-We jook down with pity on their condition To make fociety

or turn from it with borror. When we view th: The sweeter weicome, we wili keep ourself order of cultivated society, and consider our in lupper-time alone.

Snak. Atitutious, arts, and manners--we rejoice over out Whilft I was big in clamour, came there a uperior wisdom and happiness. mnan,

Man in a civilized late appears a being of

fuperiu fuperior order to man in a savage state ; yet fume fpontaneous fruits of the earth, or by fishing or Dhaofuphers teil us, that it is only he who, having hunting. Next, they say, nan rises to the jep been educated in fociety, bas been taught to de. berd state, and next to that of hubandonen, when pend upon others, that can be helpiels or mifer. they turn their attention from the management of able when placed in a solitary state. They view facks to the cultivation of the ground. Nexi, tbe lavage who exerts bimitif with intrepidity to these husbaudmen improve their powers, and betfapply bis wauts, or bears them with fortitude, ter their condition, by bicoming artizans and as the greatest bero, and poflelling the greatest merchants; and the beginning of this period is happiness.

the boundary between barbarity and civilization. Whatever be the supposed advantages of a soli. There are the stages, though which they who try itate, certain it is that mankind, at the ear. have written on the natural history of society bare Le periods, were united in society. Various geuerainy conducted mankind from iuvenelo to 15cords have been formed concerning the circum. refinement: but they have overlooked the man.

ances and principles which gave rise to this uni. Der in which mankind were at firkt establihed on aa: but we have elsewhere thown, that the great- this earth; the circumstances in which the parents CT part of them are founded in error; that they of the human race were originally placed; the {appose the original state of man to have been degree of knowledge communicated to them; and that of lavages; and that such a suppolition is the instruction which they must have been capacontradicted by the moft authentic records of an- ble of communicating to their posterity. They tiquity. For though the records of the earlier rather appear to confider the inhabitants of every ages are general y obscure, fabulous, and imper. different region of the globe as aborigines, springfect; yet happily there is one free from the imper. ing at first from the ground, or dropped on the sections of the reft, and of undoubted authentici. spot which they inhabit ; no less ignorant than inty, to wbich we may safely have recourse. (See fants of the nature and relations of the objects am SCRIPTURE, Se&. I.) This record is the Penta. round them, and of the purposes which they may teuch of Moles, which presents us with a genu. accoinplish by the exercise of their organs and ise account of the origin of man and of society, faculties. perfe&ty consonant to what we have laid down The absurdity of this theory has been fully dein the article referred to. (See Sav:GISM.) monstrated elsewhere : (See SAVAGISM, 1-4.)

According to Moses, the firft fociety was that and if we receive the Mosaic account of the oriof a husband and wife united in the bonds of mar- ginai eftablishment of mankind, we shall view the nage: the firft government that of a father and phenomena of social life in a light very different. boiband, the matter of his family. Men lived to. Though many of the rudeft tribes are found in geber under the patriarchal form of government the state of hunters or fibers ; yet the hunting or while they employed themseives chiefly in tend. fishing state cannot have been invariably the priing flocks and herds, Children in such circum- mary form of society. Notwithstanding the powftances cannot soon rise to an equality with their ers with which we are endowed, we are in a parents, where a man's importance depends on great measure the creatures of circumstances. bis property, not on his abilities. When flocks Phyficai causes exert, though indirecily, a great and herds are the chief articles of property, the influence in forming the cbaracter and directing fon can only obtain these from his father: in ge. the exertions of the human race. peral therefore the son must be entirely depend. Moses informs us, that the first societies of at on the father for the means of subiiltence. If men ived under the patriarchal form of govern. the parent during his life bestow on his children ment, and employed themselves in the cultivation any part of his property, he may do it on fuch of the ground and the management of Hocks. conditions as anall make their dependence upon And as we know that mankind, being subjected ham continue tind the period of his death. When to the influence both of physical and moral causes, the community are by this event deprived of their are no less liable to degeneracy than capable of head, instead of continuing in a state of union, improvement; we may eafily conceive, that and feiecting some one from among themselves though defcendiog all from the same original pair, whom they may inyeft with the authority of a and though enlightened with much traditionary parent, they separate into to many diftinet tribes, knowledge relative to the arts of life, the order of rach subjected to the authority of a different lord, fociety, moral distinctions, and religious obiigathe master of the family, and the proprietor of all tions; yet as they were gradually, and by varithe flocks and herds belonging to it. Such was ious accidents, dispersed over the earth, teing rethe fate of the first societies which the narrative moved to fituations in which the arts with which of Moses exhibits to our attentioni.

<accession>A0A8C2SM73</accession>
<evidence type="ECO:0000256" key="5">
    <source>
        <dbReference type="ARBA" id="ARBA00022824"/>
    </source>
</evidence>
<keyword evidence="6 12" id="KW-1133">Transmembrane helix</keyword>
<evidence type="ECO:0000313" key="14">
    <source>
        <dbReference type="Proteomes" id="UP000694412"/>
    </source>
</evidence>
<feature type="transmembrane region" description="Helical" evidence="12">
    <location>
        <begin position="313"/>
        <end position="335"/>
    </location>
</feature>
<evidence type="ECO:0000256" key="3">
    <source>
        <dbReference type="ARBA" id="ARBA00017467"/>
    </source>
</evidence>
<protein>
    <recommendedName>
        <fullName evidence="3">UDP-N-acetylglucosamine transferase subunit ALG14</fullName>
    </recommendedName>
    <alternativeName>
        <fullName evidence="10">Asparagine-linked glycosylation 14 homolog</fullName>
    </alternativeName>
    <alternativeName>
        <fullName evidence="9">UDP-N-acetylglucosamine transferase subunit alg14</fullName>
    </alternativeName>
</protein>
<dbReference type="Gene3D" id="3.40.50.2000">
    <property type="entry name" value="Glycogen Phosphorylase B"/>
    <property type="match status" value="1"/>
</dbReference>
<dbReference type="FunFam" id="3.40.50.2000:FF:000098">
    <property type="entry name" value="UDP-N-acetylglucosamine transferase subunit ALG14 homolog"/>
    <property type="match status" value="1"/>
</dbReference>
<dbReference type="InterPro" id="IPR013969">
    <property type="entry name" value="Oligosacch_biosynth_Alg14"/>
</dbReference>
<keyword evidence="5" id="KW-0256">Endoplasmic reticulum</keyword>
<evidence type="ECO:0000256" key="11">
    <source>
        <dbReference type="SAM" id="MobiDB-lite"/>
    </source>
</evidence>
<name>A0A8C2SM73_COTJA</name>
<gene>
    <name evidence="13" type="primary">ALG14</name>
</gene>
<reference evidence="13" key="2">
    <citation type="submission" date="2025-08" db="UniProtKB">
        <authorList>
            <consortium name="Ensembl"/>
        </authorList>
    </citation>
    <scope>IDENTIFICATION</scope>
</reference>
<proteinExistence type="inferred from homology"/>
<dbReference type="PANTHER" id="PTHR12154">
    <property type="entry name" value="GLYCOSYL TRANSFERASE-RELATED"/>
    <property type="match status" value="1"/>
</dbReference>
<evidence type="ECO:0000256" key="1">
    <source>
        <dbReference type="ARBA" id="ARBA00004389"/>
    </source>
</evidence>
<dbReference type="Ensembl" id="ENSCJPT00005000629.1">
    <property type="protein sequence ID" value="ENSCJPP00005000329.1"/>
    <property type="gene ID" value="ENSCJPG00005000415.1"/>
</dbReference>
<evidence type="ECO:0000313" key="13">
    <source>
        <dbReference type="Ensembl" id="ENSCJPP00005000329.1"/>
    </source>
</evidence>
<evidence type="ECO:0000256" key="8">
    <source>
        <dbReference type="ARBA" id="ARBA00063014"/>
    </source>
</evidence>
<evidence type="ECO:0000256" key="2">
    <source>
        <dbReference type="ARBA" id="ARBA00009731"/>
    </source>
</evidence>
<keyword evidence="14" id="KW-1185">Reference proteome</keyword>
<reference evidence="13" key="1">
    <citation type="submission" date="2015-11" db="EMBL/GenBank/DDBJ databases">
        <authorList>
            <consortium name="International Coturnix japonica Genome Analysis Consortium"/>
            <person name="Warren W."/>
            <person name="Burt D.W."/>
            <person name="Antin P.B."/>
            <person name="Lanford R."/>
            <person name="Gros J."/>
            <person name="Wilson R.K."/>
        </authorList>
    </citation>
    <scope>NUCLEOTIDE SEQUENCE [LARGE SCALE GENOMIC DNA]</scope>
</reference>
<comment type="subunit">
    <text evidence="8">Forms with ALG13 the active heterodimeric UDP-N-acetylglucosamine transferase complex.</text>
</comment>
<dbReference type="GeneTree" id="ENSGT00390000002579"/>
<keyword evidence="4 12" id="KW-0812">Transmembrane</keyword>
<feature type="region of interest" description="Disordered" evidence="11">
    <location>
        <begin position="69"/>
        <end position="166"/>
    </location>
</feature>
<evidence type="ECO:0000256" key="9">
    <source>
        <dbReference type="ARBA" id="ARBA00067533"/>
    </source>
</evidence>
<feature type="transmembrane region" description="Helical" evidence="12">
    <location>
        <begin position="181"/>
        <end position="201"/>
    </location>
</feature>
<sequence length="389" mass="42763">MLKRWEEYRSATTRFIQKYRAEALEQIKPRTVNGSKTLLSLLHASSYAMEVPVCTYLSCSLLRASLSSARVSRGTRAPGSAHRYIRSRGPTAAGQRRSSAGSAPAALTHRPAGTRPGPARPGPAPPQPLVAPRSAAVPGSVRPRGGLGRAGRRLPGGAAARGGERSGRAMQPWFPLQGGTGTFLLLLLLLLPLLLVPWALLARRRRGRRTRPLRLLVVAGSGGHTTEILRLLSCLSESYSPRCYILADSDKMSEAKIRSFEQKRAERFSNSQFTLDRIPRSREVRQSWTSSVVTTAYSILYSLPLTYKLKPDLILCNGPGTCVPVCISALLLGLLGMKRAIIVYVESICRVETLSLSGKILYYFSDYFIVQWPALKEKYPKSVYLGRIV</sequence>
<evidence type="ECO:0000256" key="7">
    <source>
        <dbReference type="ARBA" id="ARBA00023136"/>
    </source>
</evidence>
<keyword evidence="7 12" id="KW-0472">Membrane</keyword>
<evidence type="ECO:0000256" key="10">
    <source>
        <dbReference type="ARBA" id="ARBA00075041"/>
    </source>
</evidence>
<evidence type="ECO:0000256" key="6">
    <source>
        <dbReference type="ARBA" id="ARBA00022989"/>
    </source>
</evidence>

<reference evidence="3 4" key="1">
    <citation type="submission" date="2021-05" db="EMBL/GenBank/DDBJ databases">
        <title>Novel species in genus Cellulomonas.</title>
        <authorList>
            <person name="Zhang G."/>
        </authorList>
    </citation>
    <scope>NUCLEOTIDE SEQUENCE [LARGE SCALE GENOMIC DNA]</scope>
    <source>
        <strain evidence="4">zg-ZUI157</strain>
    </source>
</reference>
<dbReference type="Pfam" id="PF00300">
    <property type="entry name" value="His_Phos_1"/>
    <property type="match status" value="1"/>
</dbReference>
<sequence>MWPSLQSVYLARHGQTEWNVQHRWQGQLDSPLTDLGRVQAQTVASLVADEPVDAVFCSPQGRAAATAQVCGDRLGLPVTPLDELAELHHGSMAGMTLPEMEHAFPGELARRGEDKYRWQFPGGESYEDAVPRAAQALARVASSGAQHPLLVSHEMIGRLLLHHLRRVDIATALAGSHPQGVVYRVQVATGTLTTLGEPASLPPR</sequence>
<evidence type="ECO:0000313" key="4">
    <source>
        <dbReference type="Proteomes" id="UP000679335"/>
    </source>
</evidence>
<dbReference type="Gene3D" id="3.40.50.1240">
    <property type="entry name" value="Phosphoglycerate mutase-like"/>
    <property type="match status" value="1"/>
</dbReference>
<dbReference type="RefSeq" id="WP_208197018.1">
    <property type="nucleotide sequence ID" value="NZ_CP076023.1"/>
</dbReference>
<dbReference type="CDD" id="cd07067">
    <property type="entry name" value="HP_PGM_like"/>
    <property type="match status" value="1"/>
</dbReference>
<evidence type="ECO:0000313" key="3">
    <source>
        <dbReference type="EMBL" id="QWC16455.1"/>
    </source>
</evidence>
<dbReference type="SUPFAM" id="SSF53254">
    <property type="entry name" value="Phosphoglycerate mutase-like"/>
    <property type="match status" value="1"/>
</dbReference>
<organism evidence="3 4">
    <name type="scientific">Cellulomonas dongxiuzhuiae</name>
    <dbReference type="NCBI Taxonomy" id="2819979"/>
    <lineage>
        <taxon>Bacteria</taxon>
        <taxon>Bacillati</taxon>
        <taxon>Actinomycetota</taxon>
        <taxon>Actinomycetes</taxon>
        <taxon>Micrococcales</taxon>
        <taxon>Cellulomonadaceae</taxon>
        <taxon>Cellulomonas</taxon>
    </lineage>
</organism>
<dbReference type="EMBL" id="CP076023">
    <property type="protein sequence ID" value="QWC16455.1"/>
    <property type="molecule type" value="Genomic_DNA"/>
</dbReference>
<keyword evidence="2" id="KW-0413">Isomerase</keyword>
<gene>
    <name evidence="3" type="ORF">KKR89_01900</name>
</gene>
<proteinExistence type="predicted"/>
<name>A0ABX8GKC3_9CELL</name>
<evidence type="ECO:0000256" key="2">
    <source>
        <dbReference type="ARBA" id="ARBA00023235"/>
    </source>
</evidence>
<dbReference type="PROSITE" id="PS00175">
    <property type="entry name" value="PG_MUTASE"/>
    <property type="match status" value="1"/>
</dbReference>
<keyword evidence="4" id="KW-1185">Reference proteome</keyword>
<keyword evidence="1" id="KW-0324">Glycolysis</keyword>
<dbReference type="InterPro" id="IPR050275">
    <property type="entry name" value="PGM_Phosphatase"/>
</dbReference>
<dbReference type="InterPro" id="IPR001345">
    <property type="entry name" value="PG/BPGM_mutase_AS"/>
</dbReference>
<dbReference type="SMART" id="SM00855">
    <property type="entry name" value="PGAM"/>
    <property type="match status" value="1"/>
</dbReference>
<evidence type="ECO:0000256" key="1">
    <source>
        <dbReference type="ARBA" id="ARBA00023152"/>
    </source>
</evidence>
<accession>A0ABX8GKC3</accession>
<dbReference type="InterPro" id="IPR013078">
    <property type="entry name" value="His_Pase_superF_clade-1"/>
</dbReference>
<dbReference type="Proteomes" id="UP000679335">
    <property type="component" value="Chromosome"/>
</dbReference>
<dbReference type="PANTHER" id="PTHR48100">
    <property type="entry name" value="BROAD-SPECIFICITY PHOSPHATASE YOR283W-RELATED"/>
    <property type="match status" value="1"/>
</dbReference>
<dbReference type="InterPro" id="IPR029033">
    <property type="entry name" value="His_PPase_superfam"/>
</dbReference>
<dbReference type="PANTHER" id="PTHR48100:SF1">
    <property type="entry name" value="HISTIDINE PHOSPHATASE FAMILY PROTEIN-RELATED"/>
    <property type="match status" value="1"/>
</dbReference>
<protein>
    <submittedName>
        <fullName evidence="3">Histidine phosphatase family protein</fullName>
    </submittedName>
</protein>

they were acquainted could but little avail then, Sct. II. Oftbe HYPOTHESES OF PHILOSOPHERS,

where indukry was overpowered, or indolence en refpeeting an ORIGINAL STATE of SAVAGISM.

couraged, by the severity or the profufion of ndo

ture, they might degenerate and fall into a condi. THOSE phiiosophers who have made society, in tion almost as humble and precarious as that of its various stages between rudeness and refine the brutal tribes. ment, the subject of their speculations, have ge. If, then, laying aside the spirit of theory and Derally considered mankind, in whatever region system, we set ourleives to trace facts, and to likor climate of the globe, as proceeding uniformly ten to evidence, though our supposed discoveries through certain regular gradations from one ex- may be fewer, yet the, knowledge we thus ac. treme to the other. They regard them, first, as quire will be more useful, and our fpeculations gaining a precarious subsistence by gathering the more conGftent with true philosophy.

« PreviousContinue »